Somewhere Intertwines Family Drama with Music

By Karen Isaacs

Matthew Lopez's new play, Somewhere, is getting its East Coast premiere in a fine production at Hartford Stage through May 4. But like many new plays, it is not yet a truly finished work.

The play is set on the West Side of New York City in 1959, just as urban renewal and the project to build Lincoln Center is tearing down the "tenements" that house many Puerto Ricans. On Broadway, the musical West Side Story is still going strong, providing recognition and pride to the residents of the area.

The Candelaria's are a Puerto Rican family with show business aspirations. The mother and three children live in a cramped apartment while the father tours the country as an entertainer sending home sporadic letters and money. The mother, Inez, works as an usher at the musical. The eldest son, Alejandro, helps support the family, but we learn he was a child performer in The King and I who has given up his dancing aspirations. His younger brother, Francisco, is taking acting classes, though it seems they are designed more to keep him out of trouble than nurture talent. And Rebecca, the sister, is truly the most dedicated to the idea of a career as a dancer and performer. She dreams of being in West Side Story. Also a part of the family, though the details are never truly explained, is Jamie -- a young man who apparently lived with them for some years and now is making his way as an assistant to Jerome Robbins.

The plot interweaves explosive and joyous dance with the "kitchen sink" drama of the family. A lot is happening. The father hasn't been heard from in quite a while -- no letters and no money. The family receives an eviction notice telling them they must vacate their apartment as entire blocks will be demolished to make way for Lincoln Center. Jamie reappears in their life after being out of touch.  Rebecca auditions for a role in the show. In addition, Alejandro must confront his thwarted dreams of dancing -- he and Jamie performed together -- for the drudgery of a dead-end job that helps put food on the table.

But the real problem is that the mother refuses to accept the need to move. She is holding on to her version of the American dream or a fantasy: her husband returning and her children successful performers. The day to day reality of poverty and uncertainty she refuses to deal with.

There is much to like in this play. The performers are all strong from Priscilla Lopez, the original Morales in A Chorus Line and an aunt of the playwright, as the mother to Michael Rosen as Aledjandro, Zachary Infante as the young Francisco, Jessica Naimy as the teenage Rebecca and Cary Tedder as Jamie. They are strong actors and wonderful dancers. In fact, Rosen and Tedder performed in the recent West Side Story revival.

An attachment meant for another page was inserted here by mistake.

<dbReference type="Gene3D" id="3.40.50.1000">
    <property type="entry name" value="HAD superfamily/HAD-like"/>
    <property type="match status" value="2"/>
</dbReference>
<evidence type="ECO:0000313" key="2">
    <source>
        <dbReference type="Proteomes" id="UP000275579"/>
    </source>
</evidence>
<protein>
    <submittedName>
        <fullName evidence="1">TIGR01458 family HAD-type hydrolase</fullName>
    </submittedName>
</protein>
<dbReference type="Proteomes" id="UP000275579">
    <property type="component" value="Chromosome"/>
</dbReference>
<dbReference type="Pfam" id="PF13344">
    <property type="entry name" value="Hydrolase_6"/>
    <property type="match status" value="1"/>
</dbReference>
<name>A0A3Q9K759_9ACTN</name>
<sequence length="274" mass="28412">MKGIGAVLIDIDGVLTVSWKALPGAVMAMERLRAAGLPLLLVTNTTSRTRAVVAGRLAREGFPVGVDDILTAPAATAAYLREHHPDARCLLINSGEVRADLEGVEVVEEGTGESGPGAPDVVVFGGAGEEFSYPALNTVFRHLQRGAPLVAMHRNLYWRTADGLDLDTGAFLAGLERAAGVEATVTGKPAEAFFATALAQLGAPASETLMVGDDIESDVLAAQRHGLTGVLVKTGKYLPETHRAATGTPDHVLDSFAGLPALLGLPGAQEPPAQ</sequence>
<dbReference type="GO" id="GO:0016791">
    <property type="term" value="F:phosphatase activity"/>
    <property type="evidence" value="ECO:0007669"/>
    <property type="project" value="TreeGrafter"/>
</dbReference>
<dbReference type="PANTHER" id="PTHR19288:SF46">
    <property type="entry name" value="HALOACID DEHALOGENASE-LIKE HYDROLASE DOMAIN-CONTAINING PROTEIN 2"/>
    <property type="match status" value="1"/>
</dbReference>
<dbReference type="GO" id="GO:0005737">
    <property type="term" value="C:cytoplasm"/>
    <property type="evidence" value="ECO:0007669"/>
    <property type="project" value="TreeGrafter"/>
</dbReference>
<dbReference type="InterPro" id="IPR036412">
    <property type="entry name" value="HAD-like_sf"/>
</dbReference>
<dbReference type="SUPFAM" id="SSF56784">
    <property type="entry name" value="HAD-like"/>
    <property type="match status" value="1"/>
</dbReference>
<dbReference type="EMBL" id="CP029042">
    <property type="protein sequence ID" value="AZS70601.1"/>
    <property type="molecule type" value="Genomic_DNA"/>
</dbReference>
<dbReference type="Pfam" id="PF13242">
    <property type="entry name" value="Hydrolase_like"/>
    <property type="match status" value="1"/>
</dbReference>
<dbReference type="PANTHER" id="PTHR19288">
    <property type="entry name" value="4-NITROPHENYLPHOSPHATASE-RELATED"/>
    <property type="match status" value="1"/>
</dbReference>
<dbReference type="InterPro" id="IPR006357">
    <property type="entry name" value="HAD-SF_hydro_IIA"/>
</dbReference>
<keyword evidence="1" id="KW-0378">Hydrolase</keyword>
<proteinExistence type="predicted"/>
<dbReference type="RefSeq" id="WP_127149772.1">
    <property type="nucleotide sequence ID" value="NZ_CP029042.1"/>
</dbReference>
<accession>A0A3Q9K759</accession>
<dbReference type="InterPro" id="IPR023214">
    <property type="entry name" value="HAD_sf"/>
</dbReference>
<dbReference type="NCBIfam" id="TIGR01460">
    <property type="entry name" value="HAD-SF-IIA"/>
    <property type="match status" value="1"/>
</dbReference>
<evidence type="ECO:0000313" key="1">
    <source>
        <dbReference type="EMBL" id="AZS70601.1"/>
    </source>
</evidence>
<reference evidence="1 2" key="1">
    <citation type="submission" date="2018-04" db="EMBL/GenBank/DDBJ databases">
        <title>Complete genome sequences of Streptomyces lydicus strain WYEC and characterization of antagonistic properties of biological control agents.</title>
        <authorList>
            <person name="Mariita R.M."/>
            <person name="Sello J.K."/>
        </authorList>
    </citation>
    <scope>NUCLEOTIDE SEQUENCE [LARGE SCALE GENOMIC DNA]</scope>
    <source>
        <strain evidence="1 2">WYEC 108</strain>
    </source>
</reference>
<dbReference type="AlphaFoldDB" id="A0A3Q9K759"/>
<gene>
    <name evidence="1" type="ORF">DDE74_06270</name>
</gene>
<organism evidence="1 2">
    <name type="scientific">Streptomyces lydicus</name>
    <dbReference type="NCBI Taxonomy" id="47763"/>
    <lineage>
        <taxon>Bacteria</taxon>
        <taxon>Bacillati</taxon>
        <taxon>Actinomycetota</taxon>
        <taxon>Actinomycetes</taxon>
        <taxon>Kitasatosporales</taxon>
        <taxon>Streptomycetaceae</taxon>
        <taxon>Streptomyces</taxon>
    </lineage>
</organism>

The set by Donyale Werle is evocative of the location. As you enter the theater you see the apartment, and hanging over you are clotheslines filled with clothing drying. Costume designer Amy Clark has captured both the period and the fantasy. In addition there is original music by Bill Sherman and choreography by Greg Graham which complements the strong direction of Giovanna Sardelli.

While at times joyous and serious, this play still needs work. Some problems are minor -- logical inconsistencies that distract you; such as the fact that while Inez is supposedly an usher in the theater West Side Story is playing, she only seems to work days and in fact has another evening job. Several other aspects of the plot are either equally implausible or, in the case of one that I will not reveal, rather obvious.

But perhaps the bigger problem is the memories this play brings to mind of another work about a son working in a dead-end job to help support his mother with a variety of fantasies and his sibling, in a family with a missing and unheard from father. That play, Tennessee Williams' The Glass Menagerie, seems more lyrical and believable.

The connection with Menagerie is accented in the opening scene of Somewhere when Alejandra addresses the audience directly from a fire escape. The reference is just too obvious to Tom's address to the audience in the Williams play.

But at its core, Somewhere is a touching and joyous piece of theater. The final dance number -- which is true fantasy -- will delight you and you will leave the theater smiling Make sure you get to Hartford Stage before May 4 to see this work by a very talented playwright. After all, I, along with Hartford Stage audiences, loved his play The Whipping Man.

Somewhere is at the Hartford Stage Company, 50 Church St, Hartford, through May 4. For tickets and information, call the box office at 860-527-5151 or visit

This review appears in Shore Publishing Community Newspapers December 18, 2013 and online at

Posted 4.16.2014

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